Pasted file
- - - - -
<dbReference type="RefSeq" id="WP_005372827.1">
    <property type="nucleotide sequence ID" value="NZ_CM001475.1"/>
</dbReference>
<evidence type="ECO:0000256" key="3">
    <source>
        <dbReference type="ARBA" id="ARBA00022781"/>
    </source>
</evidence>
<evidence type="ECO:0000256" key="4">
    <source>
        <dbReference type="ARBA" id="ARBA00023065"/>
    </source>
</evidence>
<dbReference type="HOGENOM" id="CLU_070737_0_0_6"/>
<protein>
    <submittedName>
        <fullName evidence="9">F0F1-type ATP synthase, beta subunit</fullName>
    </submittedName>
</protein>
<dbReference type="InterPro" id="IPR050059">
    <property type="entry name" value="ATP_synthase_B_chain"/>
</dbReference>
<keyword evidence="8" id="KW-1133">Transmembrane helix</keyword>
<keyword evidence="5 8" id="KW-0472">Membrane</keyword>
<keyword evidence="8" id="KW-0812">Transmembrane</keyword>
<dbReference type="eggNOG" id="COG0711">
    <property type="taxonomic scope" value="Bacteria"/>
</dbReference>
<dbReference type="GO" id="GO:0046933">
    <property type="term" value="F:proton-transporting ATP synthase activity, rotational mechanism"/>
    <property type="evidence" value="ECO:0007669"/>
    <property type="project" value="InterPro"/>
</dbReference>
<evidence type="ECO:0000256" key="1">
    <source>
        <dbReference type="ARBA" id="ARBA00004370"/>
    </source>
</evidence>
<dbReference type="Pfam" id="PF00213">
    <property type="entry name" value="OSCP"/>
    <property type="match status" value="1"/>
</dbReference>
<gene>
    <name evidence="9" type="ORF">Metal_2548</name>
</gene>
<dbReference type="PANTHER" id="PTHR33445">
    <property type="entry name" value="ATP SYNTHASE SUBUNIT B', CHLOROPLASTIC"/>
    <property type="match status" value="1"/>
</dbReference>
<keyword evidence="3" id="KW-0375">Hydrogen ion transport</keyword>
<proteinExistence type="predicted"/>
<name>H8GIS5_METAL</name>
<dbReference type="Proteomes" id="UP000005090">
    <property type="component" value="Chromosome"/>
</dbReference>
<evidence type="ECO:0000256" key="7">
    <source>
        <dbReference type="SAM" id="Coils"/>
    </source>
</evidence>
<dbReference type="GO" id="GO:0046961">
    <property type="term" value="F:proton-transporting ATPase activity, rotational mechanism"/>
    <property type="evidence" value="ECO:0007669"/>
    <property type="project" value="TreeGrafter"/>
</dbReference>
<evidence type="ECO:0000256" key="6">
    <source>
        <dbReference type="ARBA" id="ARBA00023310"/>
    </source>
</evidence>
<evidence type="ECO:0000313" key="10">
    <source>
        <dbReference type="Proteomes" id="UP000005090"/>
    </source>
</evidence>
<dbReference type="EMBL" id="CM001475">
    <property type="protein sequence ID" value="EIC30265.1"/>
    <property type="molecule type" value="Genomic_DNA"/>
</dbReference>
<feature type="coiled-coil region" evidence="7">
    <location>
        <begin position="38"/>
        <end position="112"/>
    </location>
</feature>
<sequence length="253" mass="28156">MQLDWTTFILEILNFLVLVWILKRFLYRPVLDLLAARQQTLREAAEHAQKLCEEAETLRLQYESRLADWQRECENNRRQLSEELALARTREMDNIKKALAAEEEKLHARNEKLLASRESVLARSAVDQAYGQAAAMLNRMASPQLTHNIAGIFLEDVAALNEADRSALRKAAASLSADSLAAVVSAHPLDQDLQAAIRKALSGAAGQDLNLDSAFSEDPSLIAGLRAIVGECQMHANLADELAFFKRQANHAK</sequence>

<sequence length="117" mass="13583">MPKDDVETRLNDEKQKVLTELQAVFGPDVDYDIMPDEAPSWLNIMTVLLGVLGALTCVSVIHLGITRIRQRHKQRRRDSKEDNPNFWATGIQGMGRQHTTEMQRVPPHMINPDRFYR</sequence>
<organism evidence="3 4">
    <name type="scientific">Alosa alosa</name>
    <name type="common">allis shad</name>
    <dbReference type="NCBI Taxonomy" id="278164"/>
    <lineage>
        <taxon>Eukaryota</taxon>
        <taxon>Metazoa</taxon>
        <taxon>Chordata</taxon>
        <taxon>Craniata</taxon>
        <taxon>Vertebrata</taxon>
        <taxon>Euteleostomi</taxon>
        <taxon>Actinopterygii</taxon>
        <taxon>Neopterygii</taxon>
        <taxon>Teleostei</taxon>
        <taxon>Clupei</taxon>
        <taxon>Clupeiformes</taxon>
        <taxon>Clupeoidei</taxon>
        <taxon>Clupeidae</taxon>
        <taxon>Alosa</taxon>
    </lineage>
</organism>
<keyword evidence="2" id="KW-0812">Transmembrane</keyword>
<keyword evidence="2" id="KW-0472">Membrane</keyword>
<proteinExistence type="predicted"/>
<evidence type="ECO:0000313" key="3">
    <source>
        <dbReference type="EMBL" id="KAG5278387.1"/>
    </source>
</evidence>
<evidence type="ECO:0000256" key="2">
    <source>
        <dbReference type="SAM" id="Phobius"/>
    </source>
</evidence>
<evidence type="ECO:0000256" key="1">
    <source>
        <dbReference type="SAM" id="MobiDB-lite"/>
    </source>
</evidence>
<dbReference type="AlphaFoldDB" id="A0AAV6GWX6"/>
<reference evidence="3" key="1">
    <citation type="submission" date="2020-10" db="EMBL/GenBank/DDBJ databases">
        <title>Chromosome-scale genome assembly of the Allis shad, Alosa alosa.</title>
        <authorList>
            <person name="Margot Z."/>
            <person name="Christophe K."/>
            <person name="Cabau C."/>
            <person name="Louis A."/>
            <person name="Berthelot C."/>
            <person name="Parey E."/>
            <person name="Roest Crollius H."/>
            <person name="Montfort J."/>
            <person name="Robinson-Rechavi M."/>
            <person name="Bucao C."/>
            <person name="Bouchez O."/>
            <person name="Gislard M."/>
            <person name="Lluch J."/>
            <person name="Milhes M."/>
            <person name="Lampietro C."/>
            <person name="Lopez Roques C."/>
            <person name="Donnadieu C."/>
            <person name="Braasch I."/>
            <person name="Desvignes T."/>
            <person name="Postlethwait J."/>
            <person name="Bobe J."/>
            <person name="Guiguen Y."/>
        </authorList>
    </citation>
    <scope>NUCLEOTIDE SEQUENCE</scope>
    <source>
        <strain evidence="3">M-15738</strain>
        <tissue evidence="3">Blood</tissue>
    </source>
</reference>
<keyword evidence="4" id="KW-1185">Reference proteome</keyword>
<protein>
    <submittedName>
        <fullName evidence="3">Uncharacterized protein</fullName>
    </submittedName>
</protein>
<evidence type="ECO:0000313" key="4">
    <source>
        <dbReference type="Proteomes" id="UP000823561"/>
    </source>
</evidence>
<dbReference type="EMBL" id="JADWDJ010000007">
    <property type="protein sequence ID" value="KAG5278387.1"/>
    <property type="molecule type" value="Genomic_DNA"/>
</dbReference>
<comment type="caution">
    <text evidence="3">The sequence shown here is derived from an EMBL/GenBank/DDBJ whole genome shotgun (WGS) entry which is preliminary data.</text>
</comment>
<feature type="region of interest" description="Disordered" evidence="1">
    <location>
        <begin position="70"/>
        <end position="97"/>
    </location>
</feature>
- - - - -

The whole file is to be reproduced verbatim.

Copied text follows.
<dbReference type="RefSeq" id="WP_005372827.1">
    <property type="nucleotide sequence ID" value="NZ_CM001475.1"/>
</dbReference>
<evidence type="ECO:0000256" key="3">
    <source>
        <dbReference type="ARBA" id="ARBA00022781"/>
    </source>
</evidence>
<evidence type="ECO:0000256" key="4">
    <source>
        <dbReference type="ARBA" id="ARBA00023065"/>
    </source>
</evidence>
<dbReference type="HOGENOM" id="CLU_070737_0_0_6"/>
<protein>
    <submittedName>
        <fullName evidence="9">F0F1-type ATP synthase, beta subunit</fullName>
    </submittedName>
</protein>
<dbReference type="InterPro" id="IPR050059">
    <property type="entry name" value="ATP_synthase_B_chain"/>
</dbReference>
<keyword evidence="8" id="KW-1133">Transmembrane helix</keyword>
<keyword evidence="5 8" id="KW-0472">Membrane</keyword>
<keyword evidence="8" id="KW-0812">Transmembrane</keyword>
<dbReference type="eggNOG" id="COG0711">
    <property type="taxonomic scope" value="Bacteria"/>
</dbReference>
<dbReference type="GO" id="GO:0046933">
    <property type="term" value="F:proton-transporting ATP synthase activity, rotational mechanism"/>
    <property type="evidence" value="ECO:0007669"/>
    <property type="project" value="InterPro"/>
</dbReference>
<evidence type="ECO:0000256" key="1">
    <source>
        <dbReference type="ARBA" id="ARBA00004370"/>
    </source>
</evidence>
<dbReference type="Pfam" id="PF00213">
    <property type="entry name" value="OSCP"/>
    <property type="match status" value="1"/>
</dbReference>
<gene>
    <name evidence="9" type="ORF">Metal_2548</name>
</gene>
<dbReference type="PANTHER" id="PTHR33445">
    <property type="entry name" value="ATP SYNTHASE SUBUNIT B', CHLOROPLASTIC"/>
    <property type="match status" value="1"/>
</dbReference>
<keyword evidence="3" id="KW-0375">Hydrogen ion transport</keyword>
<proteinExistence type="predicted"/>
<name>H8GIS5_METAL</name>
<dbReference type="Proteomes" id="UP000005090">
    <property type="component" value="Chromosome"/>
</dbReference>
<evidence type="ECO:0000256" key="7">
    <source>
        <dbReference type="SAM" id="Coils"/>
    </source>
</evidence>
<dbReference type="GO" id="GO:0046961">
    <property type="term" value="F:proton-transporting ATPase activity, rotational mechanism"/>
    <property type="evidence" value="ECO:0007669"/>
    <property type="project" value="TreeGrafter"/>
</dbReference>
<evidence type="ECO:0000256" key="6">
    <source>
        <dbReference type="ARBA" id="ARBA00023310"/>
    </source>
</evidence>
<evidence type="ECO:0000313" key="10">
    <source>
        <dbReference type="Proteomes" id="UP000005090"/>
    </source>
</evidence>
<dbReference type="EMBL" id="CM001475">
    <property type="protein sequence ID" value="EIC30265.1"/>
    <property type="molecule type" value="Genomic_DNA"/>
</dbReference>
<feature type="coiled-coil region" evidence="7">
    <location>
        <begin position="38"/>
        <end position="112"/>
    </location>
</feature>
<sequence length="253" mass="28156">MQLDWTTFILEILNFLVLVWILKRFLYRPVLDLLAARQQTLREAAEHAQKLCEEAETLRLQYESRLADWQRECENNRRQLSEELALARTREMDNIKKALAAEEEKLHARNEKLLASRESVLARSAVDQAYGQAAAMLNRMASPQLTHNIAGIFLEDVAALNEADRSALRKAAASLSADSLAAVVSAHPLDQDLQAAIRKALSGAAGQDLNLDSAFSEDPSLIAGLRAIVGECQMHANLADELAFFKRQANHAK</sequence>

<sequence length="117" mass="13583">MPKDDVETRLNDEKQKVLTELQAVFGPDVDYDIMPDEAPSWLNIMTVLLGVLGALTCVSVIHLGITRIRQRHKQRRRDSKEDNPNFWATGIQGMGRQHTTEMQRVPPHMINPDRFYR</sequence>
<organism evidence="3 4">
    <name type="scientific">Alosa alosa</name>
    <name type="common">allis shad</name>
    <dbReference type="NCBI Taxonomy" id="278164"/>
    <lineage>
        <taxon>Eukaryota</taxon>
        <taxon>Metazoa</taxon>
        <taxon>Chordata</taxon>
        <taxon>Craniata</taxon>
        <taxon>Vertebrata</taxon>
        <taxon>Euteleostomi</taxon>
        <taxon>Actinopterygii</taxon>
        <taxon>Neopterygii</taxon>
        <taxon>Teleostei</taxon>
        <taxon>Clupei</taxon>
        <taxon>Clupeiformes</taxon>
        <taxon>Clupeoidei</taxon>
        <taxon>Clupeidae</taxon>
        <taxon>Alosa</taxon>
    </lineage>
</organism>
<keyword evidence="2" id="KW-0812">Transmembrane</keyword>
<keyword evidence="2" id="KW-0472">Membrane</keyword>
<proteinExistence type="predicted"/>
<evidence type="ECO:0000313" key="3">
    <source>
        <dbReference type="EMBL" id="KAG5278387.1"/>
    </source>
</evidence>
<evidence type="ECO:0000256" key="2">
    <source>
        <dbReference type="SAM" id="Phobius"/>
    </source>
</evidence>
<evidence type="ECO:0000256" key="1">
    <source>
        <dbReference type="SAM" id="MobiDB-lite"/>
    </source>
</evidence>
<dbReference type="AlphaFoldDB" id="A0AAV6GWX6"/>
<reference evidence="3" key="1">
    <citation type="submission" date="2020-10" db="EMBL/GenBank/DDBJ databases">
        <title>Chromosome-scale genome assembly of the Allis shad, Alosa alosa.</title>
        <authorList>
            <person name="Margot Z."/>
            <person name="Christophe K."/>
            <person name="Cabau C."/>
            <person name="Louis A."/>
            <person name="Berthelot C."/>
            <person name="Parey E."/>
            <person name="Roest Crollius H."/>
            <person name="Montfort J."/>
            <person name="Robinson-Rechavi M."/>
            <person name="Bucao C."/>
            <person name="Bouchez O."/>
            <person name="Gislard M."/>
            <person name="Lluch J."/>
            <person name="Milhes M."/>
            <person name="Lampietro C."/>
            <person name="Lopez Roques C."/>
            <person name="Donnadieu C."/>
            <person name="Braasch I."/>
            <person name="Desvignes T."/>
            <person name="Postlethwait J."/>
            <person name="Bobe J."/>
            <person name="Guiguen Y."/>
        </authorList>
    </citation>
    <scope>NUCLEOTIDE SEQUENCE</scope>
    <source>
        <strain evidence="3">M-15738</strain>
        <tissue evidence="3">Blood</tissue>
    </source>
</reference>
<keyword evidence="4" id="KW-1185">Reference proteome</keyword>
<protein>
    <submittedName>
        <fullName evidence="3">Uncharacterized protein</fullName>
    </submittedName>
</protein>
<evidence type="ECO:0000313" key="4">
    <source>
        <dbReference type="Proteomes" id="UP000823561"/>
    </source>
</evidence>
<dbReference type="EMBL" id="JADWDJ010000007">
    <property type="protein sequence ID" value="KAG5278387.1"/>
    <property type="molecule type" value="Genomic_DNA"/>
</dbReference>
<comment type="caution">
    <text evidence="3">The sequence shown here is derived from an EMBL/GenBank/DDBJ whole genome shotgun (WGS) entry which is preliminary data.</text>
</comment>
<feature type="region of interest" description="Disordered" evidence="1">
    <location>
        <begin position="70"/>
        <end position="97"/>
    </location>
</feature>